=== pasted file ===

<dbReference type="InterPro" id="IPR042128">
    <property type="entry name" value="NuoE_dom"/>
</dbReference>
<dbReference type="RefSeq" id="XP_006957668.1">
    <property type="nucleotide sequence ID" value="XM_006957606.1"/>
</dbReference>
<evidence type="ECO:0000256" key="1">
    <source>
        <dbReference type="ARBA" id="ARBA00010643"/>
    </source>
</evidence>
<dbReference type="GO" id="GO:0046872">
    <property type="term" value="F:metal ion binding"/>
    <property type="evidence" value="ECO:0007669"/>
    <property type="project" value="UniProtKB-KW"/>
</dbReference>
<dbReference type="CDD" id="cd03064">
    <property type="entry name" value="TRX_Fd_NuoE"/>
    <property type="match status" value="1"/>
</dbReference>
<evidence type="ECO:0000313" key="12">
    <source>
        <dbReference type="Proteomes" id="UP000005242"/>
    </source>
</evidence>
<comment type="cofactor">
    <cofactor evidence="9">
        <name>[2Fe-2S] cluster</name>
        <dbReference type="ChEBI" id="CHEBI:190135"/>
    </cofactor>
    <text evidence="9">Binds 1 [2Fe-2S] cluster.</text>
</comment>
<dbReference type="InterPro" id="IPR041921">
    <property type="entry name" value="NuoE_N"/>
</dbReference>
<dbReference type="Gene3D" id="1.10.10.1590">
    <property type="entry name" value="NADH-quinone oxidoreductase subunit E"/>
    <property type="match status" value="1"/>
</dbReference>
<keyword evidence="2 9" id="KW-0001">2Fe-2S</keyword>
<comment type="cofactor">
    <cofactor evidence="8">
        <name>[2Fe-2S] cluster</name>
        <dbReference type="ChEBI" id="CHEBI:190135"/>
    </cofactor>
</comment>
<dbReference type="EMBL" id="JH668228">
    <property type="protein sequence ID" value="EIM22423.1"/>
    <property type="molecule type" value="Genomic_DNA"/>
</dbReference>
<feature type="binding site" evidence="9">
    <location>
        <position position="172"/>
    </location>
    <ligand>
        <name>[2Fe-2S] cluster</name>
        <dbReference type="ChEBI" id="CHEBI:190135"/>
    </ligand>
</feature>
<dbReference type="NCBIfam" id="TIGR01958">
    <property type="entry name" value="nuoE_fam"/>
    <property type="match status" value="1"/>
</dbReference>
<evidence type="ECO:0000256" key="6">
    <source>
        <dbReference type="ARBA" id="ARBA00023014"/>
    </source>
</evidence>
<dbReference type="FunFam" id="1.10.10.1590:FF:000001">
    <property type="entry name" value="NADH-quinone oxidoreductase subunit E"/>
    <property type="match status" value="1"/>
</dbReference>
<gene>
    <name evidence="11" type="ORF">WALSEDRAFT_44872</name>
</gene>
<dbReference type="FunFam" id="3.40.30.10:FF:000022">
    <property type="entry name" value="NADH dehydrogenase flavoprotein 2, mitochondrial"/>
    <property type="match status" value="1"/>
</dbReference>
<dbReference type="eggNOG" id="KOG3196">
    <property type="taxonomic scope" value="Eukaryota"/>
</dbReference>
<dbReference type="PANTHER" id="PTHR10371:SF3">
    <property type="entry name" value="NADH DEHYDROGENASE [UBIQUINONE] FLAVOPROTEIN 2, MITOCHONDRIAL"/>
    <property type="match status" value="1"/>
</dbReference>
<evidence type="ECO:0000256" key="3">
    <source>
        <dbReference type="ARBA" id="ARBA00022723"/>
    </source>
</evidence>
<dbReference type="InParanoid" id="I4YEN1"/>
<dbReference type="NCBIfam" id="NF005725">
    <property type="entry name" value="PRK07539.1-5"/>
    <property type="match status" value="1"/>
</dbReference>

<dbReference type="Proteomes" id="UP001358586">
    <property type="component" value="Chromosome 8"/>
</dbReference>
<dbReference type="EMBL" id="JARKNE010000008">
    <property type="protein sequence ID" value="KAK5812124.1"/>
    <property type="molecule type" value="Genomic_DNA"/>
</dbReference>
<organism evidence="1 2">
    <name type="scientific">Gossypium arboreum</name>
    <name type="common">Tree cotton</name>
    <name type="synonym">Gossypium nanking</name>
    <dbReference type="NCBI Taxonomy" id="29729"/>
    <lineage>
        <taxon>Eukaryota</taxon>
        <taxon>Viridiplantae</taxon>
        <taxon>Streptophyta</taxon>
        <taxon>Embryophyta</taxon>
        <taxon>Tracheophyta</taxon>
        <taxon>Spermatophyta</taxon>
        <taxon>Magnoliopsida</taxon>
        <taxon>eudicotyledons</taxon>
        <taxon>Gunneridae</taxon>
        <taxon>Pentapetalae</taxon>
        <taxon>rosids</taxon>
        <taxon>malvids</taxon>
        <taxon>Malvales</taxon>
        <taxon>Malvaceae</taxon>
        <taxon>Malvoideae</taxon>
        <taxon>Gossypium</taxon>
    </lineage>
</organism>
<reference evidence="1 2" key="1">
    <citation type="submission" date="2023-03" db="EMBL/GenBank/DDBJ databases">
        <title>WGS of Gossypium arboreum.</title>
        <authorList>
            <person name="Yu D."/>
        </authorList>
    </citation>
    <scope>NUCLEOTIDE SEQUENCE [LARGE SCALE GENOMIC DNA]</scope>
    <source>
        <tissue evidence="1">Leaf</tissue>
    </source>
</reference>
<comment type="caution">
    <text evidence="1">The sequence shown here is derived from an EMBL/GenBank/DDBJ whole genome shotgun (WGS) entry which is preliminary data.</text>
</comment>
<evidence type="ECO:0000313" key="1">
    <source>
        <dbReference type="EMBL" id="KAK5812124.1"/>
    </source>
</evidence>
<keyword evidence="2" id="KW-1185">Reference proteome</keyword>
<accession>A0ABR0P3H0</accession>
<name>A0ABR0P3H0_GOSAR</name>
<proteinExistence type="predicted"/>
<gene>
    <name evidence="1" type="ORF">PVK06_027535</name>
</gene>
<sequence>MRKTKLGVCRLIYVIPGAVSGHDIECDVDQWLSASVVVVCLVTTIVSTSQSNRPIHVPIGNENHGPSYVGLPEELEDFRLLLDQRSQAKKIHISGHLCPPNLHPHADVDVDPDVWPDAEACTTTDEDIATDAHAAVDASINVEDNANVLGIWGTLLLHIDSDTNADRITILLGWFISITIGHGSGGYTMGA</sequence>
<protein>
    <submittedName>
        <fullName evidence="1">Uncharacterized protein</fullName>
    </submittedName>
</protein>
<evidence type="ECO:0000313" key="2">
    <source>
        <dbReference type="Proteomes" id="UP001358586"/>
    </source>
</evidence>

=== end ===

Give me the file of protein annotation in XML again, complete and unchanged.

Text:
<dbReference type="InterPro" id="IPR042128">
    <property type="entry name" value="NuoE_dom"/>
</dbReference>
<dbReference type="RefSeq" id="XP_006957668.1">
    <property type="nucleotide sequence ID" value="XM_006957606.1"/>
</dbReference>
<evidence type="ECO:0000256" key="1">
    <source>
        <dbReference type="ARBA" id="ARBA00010643"/>
    </source>
</evidence>
<dbReference type="GO" id="GO:0046872">
    <property type="term" value="F:metal ion binding"/>
    <property type="evidence" value="ECO:0007669"/>
    <property type="project" value="UniProtKB-KW"/>
</dbReference>
<dbReference type="CDD" id="cd03064">
    <property type="entry name" value="TRX_Fd_NuoE"/>
    <property type="match status" value="1"/>
</dbReference>
<evidence type="ECO:0000313" key="12">
    <source>
        <dbReference type="Proteomes" id="UP000005242"/>
    </source>
</evidence>
<comment type="cofactor">
    <cofactor evidence="9">
        <name>[2Fe-2S] cluster</name>
        <dbReference type="ChEBI" id="CHEBI:190135"/>
    </cofactor>
    <text evidence="9">Binds 1 [2Fe-2S] cluster.</text>
</comment>
<dbReference type="InterPro" id="IPR041921">
    <property type="entry name" value="NuoE_N"/>
</dbReference>
<dbReference type="Gene3D" id="1.10.10.1590">
    <property type="entry name" value="NADH-quinone oxidoreductase subunit E"/>
    <property type="match status" value="1"/>
</dbReference>
<keyword evidence="2 9" id="KW-0001">2Fe-2S</keyword>
<comment type="cofactor">
    <cofactor evidence="8">
        <name>[2Fe-2S] cluster</name>
        <dbReference type="ChEBI" id="CHEBI:190135"/>
    </cofactor>
</comment>
<dbReference type="EMBL" id="JH668228">
    <property type="protein sequence ID" value="EIM22423.1"/>
    <property type="molecule type" value="Genomic_DNA"/>
</dbReference>
<feature type="binding site" evidence="9">
    <location>
        <position position="172"/>
    </location>
    <ligand>
        <name>[2Fe-2S] cluster</name>
        <dbReference type="ChEBI" id="CHEBI:190135"/>
    </ligand>
</feature>
<dbReference type="NCBIfam" id="TIGR01958">
    <property type="entry name" value="nuoE_fam"/>
    <property type="match status" value="1"/>
</dbReference>
<evidence type="ECO:0000256" key="6">
    <source>
        <dbReference type="ARBA" id="ARBA00023014"/>
    </source>
</evidence>
<dbReference type="FunFam" id="1.10.10.1590:FF:000001">
    <property type="entry name" value="NADH-quinone oxidoreductase subunit E"/>
    <property type="match status" value="1"/>
</dbReference>
<gene>
    <name evidence="11" type="ORF">WALSEDRAFT_44872</name>
</gene>
<dbReference type="FunFam" id="3.40.30.10:FF:000022">
    <property type="entry name" value="NADH dehydrogenase flavoprotein 2, mitochondrial"/>
    <property type="match status" value="1"/>
</dbReference>
<dbReference type="eggNOG" id="KOG3196">
    <property type="taxonomic scope" value="Eukaryota"/>
</dbReference>
<dbReference type="PANTHER" id="PTHR10371:SF3">
    <property type="entry name" value="NADH DEHYDROGENASE [UBIQUINONE] FLAVOPROTEIN 2, MITOCHONDRIAL"/>
    <property type="match status" value="1"/>
</dbReference>
<evidence type="ECO:0000256" key="3">
    <source>
        <dbReference type="ARBA" id="ARBA00022723"/>
    </source>
</evidence>
<dbReference type="InParanoid" id="I4YEN1"/>
<dbReference type="NCBIfam" id="NF005725">
    <property type="entry name" value="PRK07539.1-5"/>
    <property type="match status" value="1"/>
</dbReference>

<dbReference type="Proteomes" id="UP001358586">
    <property type="component" value="Chromosome 8"/>
</dbReference>
<dbReference type="EMBL" id="JARKNE010000008">
    <property type="protein sequence ID" value="KAK5812124.1"/>
    <property type="molecule type" value="Genomic_DNA"/>
</dbReference>
<organism evidence="1 2">
    <name type="scientific">Gossypium arboreum</name>
    <name type="common">Tree cotton</name>
    <name type="synonym">Gossypium nanking</name>
    <dbReference type="NCBI Taxonomy" id="29729"/>
    <lineage>
        <taxon>Eukaryota</taxon>
        <taxon>Viridiplantae</taxon>
        <taxon>Streptophyta</taxon>
        <taxon>Embryophyta</taxon>
        <taxon>Tracheophyta</taxon>
        <taxon>Spermatophyta</taxon>
        <taxon>Magnoliopsida</taxon>
        <taxon>eudicotyledons</taxon>
        <taxon>Gunneridae</taxon>
        <taxon>Pentapetalae</taxon>
        <taxon>rosids</taxon>
        <taxon>malvids</taxon>
        <taxon>Malvales</taxon>
        <taxon>Malvaceae</taxon>
        <taxon>Malvoideae</taxon>
        <taxon>Gossypium</taxon>
    </lineage>
</organism>
<reference evidence="1 2" key="1">
    <citation type="submission" date="2023-03" db="EMBL/GenBank/DDBJ databases">
        <title>WGS of Gossypium arboreum.</title>
        <authorList>
            <person name="Yu D."/>
        </authorList>
    </citation>
    <scope>NUCLEOTIDE SEQUENCE [LARGE SCALE GENOMIC DNA]</scope>
    <source>
        <tissue evidence="1">Leaf</tissue>
    </source>
</reference>
<comment type="caution">
    <text evidence="1">The sequence shown here is derived from an EMBL/GenBank/DDBJ whole genome shotgun (WGS) entry which is preliminary data.</text>
</comment>
<evidence type="ECO:0000313" key="1">
    <source>
        <dbReference type="EMBL" id="KAK5812124.1"/>
    </source>
</evidence>
<keyword evidence="2" id="KW-1185">Reference proteome</keyword>
<accession>A0ABR0P3H0</accession>
<name>A0ABR0P3H0_GOSAR</name>
<proteinExistence type="predicted"/>
<gene>
    <name evidence="1" type="ORF">PVK06_027535</name>
</gene>
<sequence>MRKTKLGVCRLIYVIPGAVSGHDIECDVDQWLSASVVVVCLVTTIVSTSQSNRPIHVPIGNENHGPSYVGLPEELEDFRLLLDQRSQAKKIHISGHLCPPNLHPHADVDVDPDVWPDAEACTTTDEDIATDAHAAVDASINVEDNANVLGIWGTLLLHIDSDTNADRITILLGWFISITIGHGSGGYTMGA</sequence>
<protein>
    <submittedName>
        <fullName evidence="1">Uncharacterized protein</fullName>
    </submittedName>
</protein>
<evidence type="ECO:0000313" key="2">
    <source>
        <dbReference type="Proteomes" id="UP001358586"/>
    </source>
</evidence>